Trees said in an email that the race was officially sanctioned with local authorities, and that there was a police presence along the route in addition to the emergency SOS button on each rider’s tracking device that they could activate in case of a life-threatening incident.

However, even though the rest of the race unfolded without further incident, Trees said he is determined to enhance safety precautions for female bikers in future editions of the Atlas Mountain Race.

“Following our experience with this first edition, we will allocate a tracker button from the start of the race specifically for female riders encountering any negative behavior from people they encounter along the route,” Trees said. “There are already far too few women in our niche of cycling without them also being discouraged by having bad experiences out on the road. It’s something I’m determined to mitigate as much as possible.”

Biking hundreds of miles in a foreign country was an interesting cultural experience. Harrison said he had visited Morocco before but found that “riding through Marrakesh on a bike was a completely different experience.”

Harrison said the locals seemed more interested in him, and he chatted and joked with them on his brief stops for food.

However, “As we moved into the more remote areas, sometimes cutting through back alleys in villages, it felt as though we were riding through people’s personal space, and when this was at all times of the day, I felt as though we were not always being sensitive to people’s lives,” Harrison said. “In general the race was doing a good job to be sensitive to, and engage the local community, but at times it felt very much as though we were privileged Westerners riding through their villages on weird machines.”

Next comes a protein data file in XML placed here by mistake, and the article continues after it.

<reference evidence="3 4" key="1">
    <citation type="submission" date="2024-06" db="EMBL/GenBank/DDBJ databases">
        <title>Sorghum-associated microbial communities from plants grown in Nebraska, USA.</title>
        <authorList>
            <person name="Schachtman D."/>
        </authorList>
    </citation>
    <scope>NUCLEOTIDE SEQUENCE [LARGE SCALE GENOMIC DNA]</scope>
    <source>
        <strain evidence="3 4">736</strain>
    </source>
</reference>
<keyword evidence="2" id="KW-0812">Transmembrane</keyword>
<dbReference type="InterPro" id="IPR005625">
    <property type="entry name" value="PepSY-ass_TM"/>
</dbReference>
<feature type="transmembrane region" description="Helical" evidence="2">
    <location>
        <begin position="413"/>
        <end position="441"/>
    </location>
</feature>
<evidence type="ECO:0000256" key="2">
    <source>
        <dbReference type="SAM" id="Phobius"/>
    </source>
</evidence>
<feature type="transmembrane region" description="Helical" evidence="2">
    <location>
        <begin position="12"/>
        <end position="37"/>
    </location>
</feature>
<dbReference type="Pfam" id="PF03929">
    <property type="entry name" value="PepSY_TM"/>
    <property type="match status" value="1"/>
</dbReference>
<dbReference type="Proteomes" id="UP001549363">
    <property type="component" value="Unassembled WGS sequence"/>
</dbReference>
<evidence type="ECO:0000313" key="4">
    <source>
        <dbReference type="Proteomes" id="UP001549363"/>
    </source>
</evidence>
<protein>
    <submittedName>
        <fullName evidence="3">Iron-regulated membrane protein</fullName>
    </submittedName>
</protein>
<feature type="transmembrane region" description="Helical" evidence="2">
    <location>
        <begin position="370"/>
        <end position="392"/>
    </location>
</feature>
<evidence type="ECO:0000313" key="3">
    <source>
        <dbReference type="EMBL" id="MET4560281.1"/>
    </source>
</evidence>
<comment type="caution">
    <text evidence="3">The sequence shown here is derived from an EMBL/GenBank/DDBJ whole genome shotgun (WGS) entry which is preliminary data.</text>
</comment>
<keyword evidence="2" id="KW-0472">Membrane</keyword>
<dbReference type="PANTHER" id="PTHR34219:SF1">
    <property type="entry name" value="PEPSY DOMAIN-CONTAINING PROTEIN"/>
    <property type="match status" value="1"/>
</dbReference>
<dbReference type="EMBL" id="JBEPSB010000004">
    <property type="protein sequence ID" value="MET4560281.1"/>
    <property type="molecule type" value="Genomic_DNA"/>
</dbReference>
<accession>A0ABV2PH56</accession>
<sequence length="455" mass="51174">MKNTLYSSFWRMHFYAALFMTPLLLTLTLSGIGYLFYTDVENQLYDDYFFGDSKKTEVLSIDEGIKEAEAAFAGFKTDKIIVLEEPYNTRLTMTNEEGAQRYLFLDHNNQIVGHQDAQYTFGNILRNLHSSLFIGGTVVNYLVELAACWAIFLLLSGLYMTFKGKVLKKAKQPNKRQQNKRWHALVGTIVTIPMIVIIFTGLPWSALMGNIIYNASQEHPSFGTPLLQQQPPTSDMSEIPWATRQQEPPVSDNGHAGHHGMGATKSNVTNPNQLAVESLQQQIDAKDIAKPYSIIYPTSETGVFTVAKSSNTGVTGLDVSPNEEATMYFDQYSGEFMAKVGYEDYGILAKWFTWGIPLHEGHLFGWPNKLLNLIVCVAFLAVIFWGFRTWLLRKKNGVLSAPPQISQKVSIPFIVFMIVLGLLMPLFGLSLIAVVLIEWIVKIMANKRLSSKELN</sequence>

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For the female racers, even little things like finding a place to relieve themselves proved challenging. Roco said there were no trees, and even when they were in remote areas it seemed like there was always someone around.

Roco and McCune encountered a few other harrowing incidents in their bike journey through the mountains. There was the time they were chased by stray dogs, or the time a boy lost control of his horse and it barreled down the mountain toward them full speed ahead. At one point, they had to carry their 80-pound bikes over rocky terrain for four hours.

But these setbacks weren’t the reason the pair decided to pull out on the fourth day.

“When we decided to scratch, it was the most emotional day I’ve ever had on a bike,” said Roco. “It was one of those moments where it was like — if we keep going we’re just going deeper and deeper into the abyss.”

Roco and McCune ended up deviating from the race path in favor of easier-to-navigate main roads. They met up in Agadir with the rest of the cyclists.

Adventure captured on film

The Atlas Mountain Race took place in February, a time that, for the cyclists, now feels worlds away. But the adventure was captured by filmmaker Braden Lawrence in “Into the Rift,” a 40-minute documentary movie depicting their ride that premiered May 20. Lawrence shot the race himself, staying awake alongside the bikers to document their process.

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“Some people want to do something that’s on the fringes of what people normally do,” said Lawrence. “I do think there’s a level of — almost obsession — with finding these limits and wanting to compete in these types of events that go far beyond the normal boundaries.”

His goal with the film was to expose as many people to bike travel as possible. But that was before the coronavirus pandemic really started spreading throughout the world. Now, Lawrence hopes the film is a form of escapism for people, as the experience was for some of the riders.

“[During the race] I was sitting with a friend at an oasis in the desert, drinking tea,” said Harrison. “We commented on how the world could have ended out there and we’d have no idea. It was amazing to be somewhere so remote and peaceful, and to just be cut off from the outside world.”